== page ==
A UK-based team of researchers combined an on-line sampling approach for soil solution with speciation analysis for hexavalent chromium. The temporal resolution of the approach is in the order of 15 min. and may be used to capture dynamic interactions.
The differentiation of trivalent (Cr(III)) and hexavalent (Cr(VI)) chromium in soil and sediments is of great interest motivated by the significant differences in toxicity and mobility. The more toxic Cr(VI) species unfortunately is also more mobile and bioavailable in the soil-water systems compared to Cr(III) and is therefore also more likely to be transferred from contaminated soil to drainage water and into plants or aquifers.
The accurate determination of Cr(VI) in solid matrices such as soil or sediments is challenging due to the potential for species interconversion during extraction and analysis, especially when the sampling approach is disturbing the equilibrium within the sampled medium. The kinetics of Cr species interconversions in soil-pore water systems are of particular interest for understanding the transportation of Cr(VI) from contaminated soil into groundwater systems. To follow such processes with conventional sampling approaches produces large numbers of samples prone to artifactual errors.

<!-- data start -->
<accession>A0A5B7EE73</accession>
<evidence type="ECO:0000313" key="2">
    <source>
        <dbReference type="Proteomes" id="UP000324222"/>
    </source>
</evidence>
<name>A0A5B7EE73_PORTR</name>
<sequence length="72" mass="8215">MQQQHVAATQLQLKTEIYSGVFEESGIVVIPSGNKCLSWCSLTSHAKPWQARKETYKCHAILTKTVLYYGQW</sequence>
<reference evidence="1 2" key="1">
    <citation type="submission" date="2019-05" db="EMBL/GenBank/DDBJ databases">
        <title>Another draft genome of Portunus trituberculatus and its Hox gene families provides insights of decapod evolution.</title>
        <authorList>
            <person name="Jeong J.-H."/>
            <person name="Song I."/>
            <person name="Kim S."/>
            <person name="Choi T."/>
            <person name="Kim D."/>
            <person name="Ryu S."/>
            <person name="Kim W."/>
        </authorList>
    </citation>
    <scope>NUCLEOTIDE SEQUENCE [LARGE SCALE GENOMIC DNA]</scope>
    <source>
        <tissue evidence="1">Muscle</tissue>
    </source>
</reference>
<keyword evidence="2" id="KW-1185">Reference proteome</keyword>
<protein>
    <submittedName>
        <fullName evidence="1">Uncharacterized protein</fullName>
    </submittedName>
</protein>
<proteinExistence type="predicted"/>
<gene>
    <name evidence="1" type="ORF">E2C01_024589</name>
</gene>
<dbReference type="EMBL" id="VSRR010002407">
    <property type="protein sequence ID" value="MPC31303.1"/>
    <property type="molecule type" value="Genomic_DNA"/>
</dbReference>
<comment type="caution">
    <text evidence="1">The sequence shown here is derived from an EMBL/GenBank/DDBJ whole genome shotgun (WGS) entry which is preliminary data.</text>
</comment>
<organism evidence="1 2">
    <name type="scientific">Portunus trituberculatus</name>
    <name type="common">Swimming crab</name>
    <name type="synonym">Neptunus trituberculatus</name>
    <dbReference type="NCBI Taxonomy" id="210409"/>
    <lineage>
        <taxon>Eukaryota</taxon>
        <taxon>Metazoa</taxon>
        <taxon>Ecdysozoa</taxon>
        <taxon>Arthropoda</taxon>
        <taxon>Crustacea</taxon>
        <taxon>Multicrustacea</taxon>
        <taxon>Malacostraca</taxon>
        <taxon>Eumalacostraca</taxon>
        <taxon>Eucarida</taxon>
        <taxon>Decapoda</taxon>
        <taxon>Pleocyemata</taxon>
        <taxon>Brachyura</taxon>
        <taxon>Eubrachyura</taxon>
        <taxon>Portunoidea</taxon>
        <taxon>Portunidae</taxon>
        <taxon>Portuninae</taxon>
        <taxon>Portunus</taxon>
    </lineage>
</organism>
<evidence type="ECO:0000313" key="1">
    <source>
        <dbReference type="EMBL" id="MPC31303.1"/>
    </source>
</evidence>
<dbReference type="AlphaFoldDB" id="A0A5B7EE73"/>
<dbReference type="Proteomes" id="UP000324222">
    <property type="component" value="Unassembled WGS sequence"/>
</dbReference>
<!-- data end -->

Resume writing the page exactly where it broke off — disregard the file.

The new study:
In order to overcome such problems and to follow interconversion of species more dynamically, a UK-based team of researchers propose to use microdialysis (MD) as a passive sampling approach for soil solution. The microdialysis system is using a probe having a semipermeable membrane with a specific molecular weight cut off; the continuous pumping of a perfusate solution into the probe creates a diffusion gradient within the sampled medium causing solutes to diffuse across the membrane. The solution exciting the probe (dialysate), containing the sampled chromium species is then analyzed by chromium speciation analysis. The researchers have developed a method using the hyphenation of MD with high performance liquid chromatography-inductively coupled plasma mass spectrometry (HPLC-ICP-MS) for this task.
The optimization and calibration of the system was first performed by using stirred solution as sampled medium. A perfusate flow rate of 3 µL/Min was chosen as a compromise to obtain a high relative recovery of Cr(VI) from the samples medium of 55% and to allow a high temporal resolution of 15 min. The detection limit for the optimized conditions was 0.2 µg/L Cr(VI), a factor of 4 higher than for the direct HPLC-ICP-MS method. The calibration over the range 1-100 µg/L was highly linear.
The optimized method was then used for the analysis of soil solutions of three types of soil. The samples were chosen due to their total Cr(VI) content but also to provide a range of physicochemical properties to demonstrate the robustness of the approach. The system sampled and analyzed fresh soil solutions at 15 min intervals, offering improved temporal resolution and a significant reduction in analysis time over offline methods.
The authors also mention, that further improvements with respect to temporal resolution are possible by using more dedicated sample introduction systems such as low flow total consumption nebulizers. They also indicate that the approach could be used for other common inorganic species of interest. The Original study
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last time modified: March 13, 2021